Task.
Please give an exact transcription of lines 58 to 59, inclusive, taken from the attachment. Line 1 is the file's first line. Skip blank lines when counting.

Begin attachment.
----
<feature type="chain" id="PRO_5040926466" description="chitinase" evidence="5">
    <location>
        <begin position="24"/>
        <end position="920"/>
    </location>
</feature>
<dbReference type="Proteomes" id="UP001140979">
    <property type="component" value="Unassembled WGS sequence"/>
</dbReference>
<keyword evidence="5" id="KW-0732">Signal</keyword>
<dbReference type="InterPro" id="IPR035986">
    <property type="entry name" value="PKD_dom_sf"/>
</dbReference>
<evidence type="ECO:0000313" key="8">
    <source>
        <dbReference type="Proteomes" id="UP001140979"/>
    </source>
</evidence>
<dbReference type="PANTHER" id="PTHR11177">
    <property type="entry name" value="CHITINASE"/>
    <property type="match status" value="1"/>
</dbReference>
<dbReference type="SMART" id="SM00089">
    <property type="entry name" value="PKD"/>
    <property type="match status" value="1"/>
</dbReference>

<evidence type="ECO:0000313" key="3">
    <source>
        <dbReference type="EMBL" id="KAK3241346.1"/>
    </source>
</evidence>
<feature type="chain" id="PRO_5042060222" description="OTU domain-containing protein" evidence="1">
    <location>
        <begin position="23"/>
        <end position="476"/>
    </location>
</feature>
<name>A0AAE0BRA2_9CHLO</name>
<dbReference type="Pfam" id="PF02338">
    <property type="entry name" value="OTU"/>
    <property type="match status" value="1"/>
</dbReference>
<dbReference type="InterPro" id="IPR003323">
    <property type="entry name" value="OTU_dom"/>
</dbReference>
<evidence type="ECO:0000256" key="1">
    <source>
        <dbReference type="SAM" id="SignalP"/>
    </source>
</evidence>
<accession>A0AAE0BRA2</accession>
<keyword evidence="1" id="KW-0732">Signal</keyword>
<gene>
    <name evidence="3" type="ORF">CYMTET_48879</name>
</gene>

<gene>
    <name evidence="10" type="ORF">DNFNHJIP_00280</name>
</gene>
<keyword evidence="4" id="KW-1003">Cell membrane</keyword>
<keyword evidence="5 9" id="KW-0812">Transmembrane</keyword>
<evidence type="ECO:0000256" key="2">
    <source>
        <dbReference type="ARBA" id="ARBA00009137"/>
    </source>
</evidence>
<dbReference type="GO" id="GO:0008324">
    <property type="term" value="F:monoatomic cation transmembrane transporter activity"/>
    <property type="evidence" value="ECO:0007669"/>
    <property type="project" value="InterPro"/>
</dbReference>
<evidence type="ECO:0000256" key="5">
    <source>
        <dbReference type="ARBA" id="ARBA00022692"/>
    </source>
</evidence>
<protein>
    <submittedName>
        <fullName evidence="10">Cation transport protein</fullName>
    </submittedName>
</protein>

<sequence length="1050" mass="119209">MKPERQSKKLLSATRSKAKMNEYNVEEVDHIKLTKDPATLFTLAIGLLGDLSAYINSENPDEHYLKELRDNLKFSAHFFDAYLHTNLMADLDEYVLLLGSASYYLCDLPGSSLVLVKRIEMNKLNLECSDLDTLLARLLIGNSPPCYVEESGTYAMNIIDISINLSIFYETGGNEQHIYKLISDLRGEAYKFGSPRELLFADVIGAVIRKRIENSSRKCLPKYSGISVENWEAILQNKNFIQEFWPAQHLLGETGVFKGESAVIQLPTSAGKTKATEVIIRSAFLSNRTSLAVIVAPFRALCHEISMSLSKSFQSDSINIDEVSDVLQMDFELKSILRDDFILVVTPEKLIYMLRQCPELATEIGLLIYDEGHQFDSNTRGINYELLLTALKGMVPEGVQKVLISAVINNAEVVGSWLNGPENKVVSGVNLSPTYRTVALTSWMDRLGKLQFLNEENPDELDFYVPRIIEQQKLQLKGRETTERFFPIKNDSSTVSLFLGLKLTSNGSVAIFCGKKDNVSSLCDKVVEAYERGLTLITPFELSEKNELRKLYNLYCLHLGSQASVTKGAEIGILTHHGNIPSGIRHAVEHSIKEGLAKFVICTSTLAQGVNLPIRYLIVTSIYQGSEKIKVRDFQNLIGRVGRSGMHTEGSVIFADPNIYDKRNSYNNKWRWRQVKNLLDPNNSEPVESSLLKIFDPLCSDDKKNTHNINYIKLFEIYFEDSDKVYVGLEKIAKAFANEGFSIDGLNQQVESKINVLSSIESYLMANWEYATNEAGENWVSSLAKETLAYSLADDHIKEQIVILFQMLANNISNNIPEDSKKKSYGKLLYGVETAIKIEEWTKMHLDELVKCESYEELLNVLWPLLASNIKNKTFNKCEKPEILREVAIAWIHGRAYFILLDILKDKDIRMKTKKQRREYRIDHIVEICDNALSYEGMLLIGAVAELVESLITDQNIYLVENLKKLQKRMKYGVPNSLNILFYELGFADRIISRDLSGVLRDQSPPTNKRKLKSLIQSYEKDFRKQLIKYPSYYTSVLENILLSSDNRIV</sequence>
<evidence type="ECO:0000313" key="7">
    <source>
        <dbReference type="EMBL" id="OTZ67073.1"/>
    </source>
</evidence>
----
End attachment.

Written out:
</gene>
<keyword evidence="4" id="KW-1003">Cell membrane</keyword>